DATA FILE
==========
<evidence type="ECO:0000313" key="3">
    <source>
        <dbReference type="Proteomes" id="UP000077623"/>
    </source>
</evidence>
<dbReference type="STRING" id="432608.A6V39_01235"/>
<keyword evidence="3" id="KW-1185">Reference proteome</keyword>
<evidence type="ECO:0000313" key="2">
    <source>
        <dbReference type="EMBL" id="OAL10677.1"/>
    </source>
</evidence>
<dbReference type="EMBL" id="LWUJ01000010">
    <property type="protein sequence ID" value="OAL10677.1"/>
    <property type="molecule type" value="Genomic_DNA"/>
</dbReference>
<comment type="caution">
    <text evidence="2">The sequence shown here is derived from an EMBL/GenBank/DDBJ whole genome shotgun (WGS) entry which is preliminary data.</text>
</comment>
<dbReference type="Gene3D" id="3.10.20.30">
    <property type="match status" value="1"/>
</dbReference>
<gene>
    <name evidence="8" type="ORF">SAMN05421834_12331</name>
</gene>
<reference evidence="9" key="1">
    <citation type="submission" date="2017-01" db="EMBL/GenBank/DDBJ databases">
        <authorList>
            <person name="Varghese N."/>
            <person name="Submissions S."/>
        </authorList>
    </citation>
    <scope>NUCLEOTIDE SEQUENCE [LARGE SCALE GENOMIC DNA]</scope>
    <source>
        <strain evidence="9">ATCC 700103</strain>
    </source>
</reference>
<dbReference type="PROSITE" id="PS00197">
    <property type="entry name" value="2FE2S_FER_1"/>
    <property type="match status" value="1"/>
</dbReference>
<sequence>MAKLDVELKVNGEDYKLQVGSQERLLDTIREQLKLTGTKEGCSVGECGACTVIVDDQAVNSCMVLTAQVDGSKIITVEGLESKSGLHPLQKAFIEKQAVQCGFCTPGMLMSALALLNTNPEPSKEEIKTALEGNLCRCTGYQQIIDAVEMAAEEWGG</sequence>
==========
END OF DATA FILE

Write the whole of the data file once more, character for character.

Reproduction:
<evidence type="ECO:0000313" key="3">
    <source>
        <dbReference type="Proteomes" id="UP000077623"/>
    </source>
</evidence>
<dbReference type="STRING" id="432608.A6V39_01235"/>
<keyword evidence="3" id="KW-1185">Reference proteome</keyword>
<evidence type="ECO:0000313" key="2">
    <source>
        <dbReference type="EMBL" id="OAL10677.1"/>
    </source>
</evidence>
<dbReference type="EMBL" id="LWUJ01000010">
    <property type="protein sequence ID" value="OAL10677.1"/>
    <property type="molecule type" value="Genomic_DNA"/>
</dbReference>
<comment type="caution">
    <text evidence="2">The sequence shown here is derived from an EMBL/GenBank/DDBJ whole genome shotgun (WGS) entry which is preliminary data.</text>
</comment>
<dbReference type="Gene3D" id="3.10.20.30">
    <property type="match status" value="1"/>
</dbReference>
<gene>
    <name evidence="8" type="ORF">SAMN05421834_12331</name>
</gene>
<reference evidence="9" key="1">
    <citation type="submission" date="2017-01" db="EMBL/GenBank/DDBJ databases">
        <authorList>
            <person name="Varghese N."/>
            <person name="Submissions S."/>
        </authorList>
    </citation>
    <scope>NUCLEOTIDE SEQUENCE [LARGE SCALE GENOMIC DNA]</scope>
    <source>
        <strain evidence="9">ATCC 700103</strain>
    </source>
</reference>
<dbReference type="PROSITE" id="PS00197">
    <property type="entry name" value="2FE2S_FER_1"/>
    <property type="match status" value="1"/>
</dbReference>
<sequence>MAKLDVELKVNGEDYKLQVGSQERLLDTIREQLKLTGTKEGCSVGECGACTVIVDDQAVNSCMVLTAQVDGSKIITVEGLESKSGLHPLQKAFIEKQAVQCGFCTPGMLMSALALLNTNPEPSKEEIKTALEGNLCRCTGYQQIIDAVEMAAEEWGG</sequence>